Labor induction is a way to help get your labor started. This can protect your health and your baby’s, too.
Reasons for inducing labor
A healthcare provider will decide to induce labor if the health of the mother or baby is at risk by continuing the pregnancy. These conditions include:
Labor induction may also be done after 39 weeks for a nonmedical reason, such as if the mother lives far away from the hospital.
Ways to induce labor
Your healthcare provider can get your labor started by using 1 or more of these methods:
Prostaglandin. This is a medicine that may be given as a pill, capsule, or vaginal suppository. It softens, thins (effaces), and opens (dilates) the cervix. This is called cervical ripening. Your healthcare provider may also use a Foley catheter or a double balloon catheter. He or she inserts the catheter into your cervix to push it open. This causes the release of natural prostaglandins.
Pitocin (oxytocin). This is a medicine your healthcare provider gives you through an IV (intravenous) line. You may get it within 4 to 24 hours after you have prostaglandin. Pitocin helps start contractions. It’s always given in the hospital.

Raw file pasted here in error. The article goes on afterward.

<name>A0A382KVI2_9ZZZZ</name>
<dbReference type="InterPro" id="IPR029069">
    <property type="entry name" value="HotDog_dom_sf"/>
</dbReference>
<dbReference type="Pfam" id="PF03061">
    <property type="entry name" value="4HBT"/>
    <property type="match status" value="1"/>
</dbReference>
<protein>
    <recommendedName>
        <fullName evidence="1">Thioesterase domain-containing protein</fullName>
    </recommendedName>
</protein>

Rupturing the membrane. This is a procedure in which your healthcare provider uses a small tool to break your bag of water. This is done more often in women who have given birth before. And it’s always done in the hospital. Your cervix needs to be dilated enough before this procedure. The baby's head also needs to be down and close to the cervix.
Risks of labor induction
With labor induction, you may have a higher risk of:
A cesarean section (surgical delivery), but there may be a lower chance of this in a first delivery
A longer stay in the hospital
Uterine rupture (rare)
Fetal death (extremely rare)
What to expect
Prostaglandin may be given in the hospital or at home. Fetal monitoring is needed after placement.
Other methods of inducing labor are done in the hospital. You’ll need to stay in the hospital until you give birth. Your healthcare provider may attach monitors to your belly. These will measure your contractions and help make sure your baby has no problems.
No matter how your labor is induced, a few factors may affect how long it takes you to give birth. These include how long it takes for your cervix to thin and open, and when contractions begin.
Give yourself time
Even though inducing labor gets the process started, you still may need to wait. Women who have labor induced most often give birth within a day or so. But it can take as long as a few days to give birth.